Getting Started

A discussion with a friend of mine inspired this post. We were discussing my projects over a toddler picnic lunch amd she expressed that she “wouldn’t know where to start!” This struck a chord with me because at various points over the last 12 months I too have looked at some steps and found them too over whelming to take on.

It also reminded me of how I sometimes feel these life choices can be a burdan. I had a bit of a melt down over a difficult shop with my two monsters a few weeks ago. Toddler-monster was being a pain, I had loads to carry and a shop assistant was snooty with me when I tried to avoid packaging. I questioned why this was so hard, why aren’t the big businesses doing more to make this easier for the consumer? If it’s hard for me as a motivated individual it will be next to impossible to pursuade others. And what about those on very tight budgets for whom choosing the more expensive item because it’s packaged in cardboard is not an option?

Then I reminded myself that change takes time. Motivated individuals need to do all they can to lobby businesses and use their consumer power. Rome was not built in a day and every step is a good step.

So the aim of this post is to inspire and help with getting started on a path to a  more ecologically aware way of living. I remember growing up in the 80’s and nobody had a recycle bin and nobody took their own bags to the shops. These things are second nature to us now amd should serve to remind us that we are moving in the right direction.

Tip 1 – Choose one thing to change

Start with small steps. Small steps that are allowed to embed are much more likely to be sustained. So pick one change that you can make easily and start your journey there. Hopefully you will feel inspired to make another change in the not too distant future.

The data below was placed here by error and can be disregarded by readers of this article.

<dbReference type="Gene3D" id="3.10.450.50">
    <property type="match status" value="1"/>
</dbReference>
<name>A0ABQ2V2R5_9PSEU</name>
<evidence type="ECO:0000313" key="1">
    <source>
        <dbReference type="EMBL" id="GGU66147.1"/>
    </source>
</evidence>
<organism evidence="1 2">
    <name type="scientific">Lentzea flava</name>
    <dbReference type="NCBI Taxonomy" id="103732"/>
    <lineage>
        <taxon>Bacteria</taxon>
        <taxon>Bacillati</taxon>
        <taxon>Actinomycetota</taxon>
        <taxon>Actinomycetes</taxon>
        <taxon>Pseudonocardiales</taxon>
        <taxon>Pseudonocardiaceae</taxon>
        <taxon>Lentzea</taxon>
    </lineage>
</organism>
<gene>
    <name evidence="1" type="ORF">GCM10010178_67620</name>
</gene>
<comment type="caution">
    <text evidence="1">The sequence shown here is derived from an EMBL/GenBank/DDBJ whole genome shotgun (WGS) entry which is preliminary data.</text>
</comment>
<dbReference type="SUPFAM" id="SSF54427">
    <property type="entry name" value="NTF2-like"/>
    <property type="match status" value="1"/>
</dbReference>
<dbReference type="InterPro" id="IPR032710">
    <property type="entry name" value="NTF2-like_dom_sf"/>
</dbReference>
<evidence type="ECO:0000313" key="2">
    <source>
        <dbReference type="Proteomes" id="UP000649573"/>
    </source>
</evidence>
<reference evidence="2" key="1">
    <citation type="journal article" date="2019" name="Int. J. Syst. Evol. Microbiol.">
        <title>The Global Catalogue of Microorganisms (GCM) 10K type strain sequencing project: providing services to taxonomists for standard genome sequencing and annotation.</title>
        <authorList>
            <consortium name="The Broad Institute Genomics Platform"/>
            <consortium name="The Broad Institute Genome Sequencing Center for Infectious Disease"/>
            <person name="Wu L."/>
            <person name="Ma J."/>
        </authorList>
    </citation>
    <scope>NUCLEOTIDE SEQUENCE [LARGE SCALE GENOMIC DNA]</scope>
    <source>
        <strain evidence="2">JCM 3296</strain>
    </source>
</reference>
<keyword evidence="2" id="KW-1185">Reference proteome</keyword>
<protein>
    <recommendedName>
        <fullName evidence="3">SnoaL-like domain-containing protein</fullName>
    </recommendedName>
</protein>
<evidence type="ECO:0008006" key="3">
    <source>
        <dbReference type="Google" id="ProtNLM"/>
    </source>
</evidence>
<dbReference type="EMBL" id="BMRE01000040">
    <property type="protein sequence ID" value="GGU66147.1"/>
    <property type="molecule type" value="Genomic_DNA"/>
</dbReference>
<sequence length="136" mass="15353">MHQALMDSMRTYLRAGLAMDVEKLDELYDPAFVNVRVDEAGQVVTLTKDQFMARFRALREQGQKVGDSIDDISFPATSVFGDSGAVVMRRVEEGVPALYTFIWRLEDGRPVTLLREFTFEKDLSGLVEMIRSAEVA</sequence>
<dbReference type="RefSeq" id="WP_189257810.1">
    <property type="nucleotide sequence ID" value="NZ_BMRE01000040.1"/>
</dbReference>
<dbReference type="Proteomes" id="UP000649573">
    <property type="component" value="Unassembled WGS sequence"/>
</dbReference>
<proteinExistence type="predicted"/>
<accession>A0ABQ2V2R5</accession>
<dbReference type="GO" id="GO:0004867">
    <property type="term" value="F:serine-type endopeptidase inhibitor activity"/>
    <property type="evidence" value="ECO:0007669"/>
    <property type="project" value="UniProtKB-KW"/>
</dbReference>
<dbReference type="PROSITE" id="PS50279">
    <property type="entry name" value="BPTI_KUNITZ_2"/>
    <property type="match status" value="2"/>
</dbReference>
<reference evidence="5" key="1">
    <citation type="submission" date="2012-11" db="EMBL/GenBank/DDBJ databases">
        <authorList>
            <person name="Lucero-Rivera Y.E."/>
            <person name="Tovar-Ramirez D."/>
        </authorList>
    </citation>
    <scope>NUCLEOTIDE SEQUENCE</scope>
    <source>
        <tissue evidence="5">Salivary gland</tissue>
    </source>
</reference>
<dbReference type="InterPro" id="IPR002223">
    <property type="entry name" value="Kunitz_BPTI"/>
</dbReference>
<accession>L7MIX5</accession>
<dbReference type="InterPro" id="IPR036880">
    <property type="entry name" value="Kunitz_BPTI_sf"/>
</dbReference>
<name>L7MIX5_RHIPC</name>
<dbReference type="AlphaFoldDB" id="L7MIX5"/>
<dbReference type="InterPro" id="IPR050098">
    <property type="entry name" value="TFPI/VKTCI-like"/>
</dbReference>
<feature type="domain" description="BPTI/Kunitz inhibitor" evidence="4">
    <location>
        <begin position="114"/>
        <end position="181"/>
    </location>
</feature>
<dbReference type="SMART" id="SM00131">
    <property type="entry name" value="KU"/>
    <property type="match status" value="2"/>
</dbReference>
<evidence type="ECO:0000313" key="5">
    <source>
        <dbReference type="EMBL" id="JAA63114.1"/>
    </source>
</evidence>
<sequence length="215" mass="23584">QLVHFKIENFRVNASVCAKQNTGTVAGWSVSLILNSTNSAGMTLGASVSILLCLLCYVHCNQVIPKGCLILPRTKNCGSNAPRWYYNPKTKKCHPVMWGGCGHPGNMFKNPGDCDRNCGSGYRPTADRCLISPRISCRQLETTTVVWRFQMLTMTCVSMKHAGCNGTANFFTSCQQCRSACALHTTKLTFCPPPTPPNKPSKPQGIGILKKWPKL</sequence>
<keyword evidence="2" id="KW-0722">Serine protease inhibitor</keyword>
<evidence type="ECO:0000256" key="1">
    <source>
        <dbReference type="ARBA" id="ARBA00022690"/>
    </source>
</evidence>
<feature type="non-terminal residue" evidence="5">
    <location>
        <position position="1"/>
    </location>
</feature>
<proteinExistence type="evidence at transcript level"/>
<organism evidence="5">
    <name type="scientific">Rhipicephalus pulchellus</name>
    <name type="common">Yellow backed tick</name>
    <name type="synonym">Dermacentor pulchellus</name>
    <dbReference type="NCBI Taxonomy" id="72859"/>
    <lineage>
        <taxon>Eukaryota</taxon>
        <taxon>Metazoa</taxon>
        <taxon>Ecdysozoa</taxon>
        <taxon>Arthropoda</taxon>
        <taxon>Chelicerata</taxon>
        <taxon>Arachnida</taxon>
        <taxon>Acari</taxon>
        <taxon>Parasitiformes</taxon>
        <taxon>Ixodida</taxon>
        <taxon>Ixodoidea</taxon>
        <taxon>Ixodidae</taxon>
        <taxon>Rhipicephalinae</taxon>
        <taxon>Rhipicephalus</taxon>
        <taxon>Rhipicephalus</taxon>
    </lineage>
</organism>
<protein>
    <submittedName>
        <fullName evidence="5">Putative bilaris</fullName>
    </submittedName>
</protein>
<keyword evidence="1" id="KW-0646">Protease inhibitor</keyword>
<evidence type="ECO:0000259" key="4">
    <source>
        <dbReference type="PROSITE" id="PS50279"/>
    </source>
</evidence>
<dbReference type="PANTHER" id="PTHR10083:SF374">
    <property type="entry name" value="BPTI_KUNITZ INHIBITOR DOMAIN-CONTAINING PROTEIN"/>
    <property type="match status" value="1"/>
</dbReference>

Tip 2 – Choose an easy change to start

Research some options for small changes and you may be suprised by how many you already do. Remember just pick one! Changes I found easy were:

  • Shopping bags – stash them in the car boot and then you’re never without one.
  • Bamboo tooth brushes (a few clicks to order online – I bought ours from Save Some Green)
  • Coffee – get hold of a small thermos and pack it on days when you’d otherwise buy one.
  • Take a packed lunch – save your pocket and some packaging!

Tip 3 – Reduction is positive

I would love to say that as a family we now completely avoid all plastic packaging, but I’d be lying. I squirm at the thought that we own two Diesel cars. Some days I have to use my tumble dryer. Sometimes I forget to pick up a bag for life. But we are trying to do these things less frequently. We still use disposable nappies for Baby-Monster at night but we use an awful lot less than we did for Toddler-Monster. Reduction is better than not bothering at all.

Tip 4 – Follow some zero waste social media groups

I’ve found some great ideas and inspiration by reading about the journey others are taking. Fellow posters have supported me on aspects I’ve found tricky and kept me on track with the reason we’re trying to do better. Some groups/pages I like are Zero Waste Weekly and A Week Without Plastic. Social media was really helpful when I gave up shampoo. I was inspired to start a local group but it’s still in its infancy.

Tip 5 – Commit

You’ve picked one small change, one that you think fits your lifestyle and is achievable. So now commit to it. Tell you’re friends, get your family on board. Give it a good few weeks and then assess how well it’s working for you. Most things I’ve tried have taken a while to tweek and refine before they really work. Give yourself a pat on the back for taking the first step in what I hope you’ll find an interesting journey.

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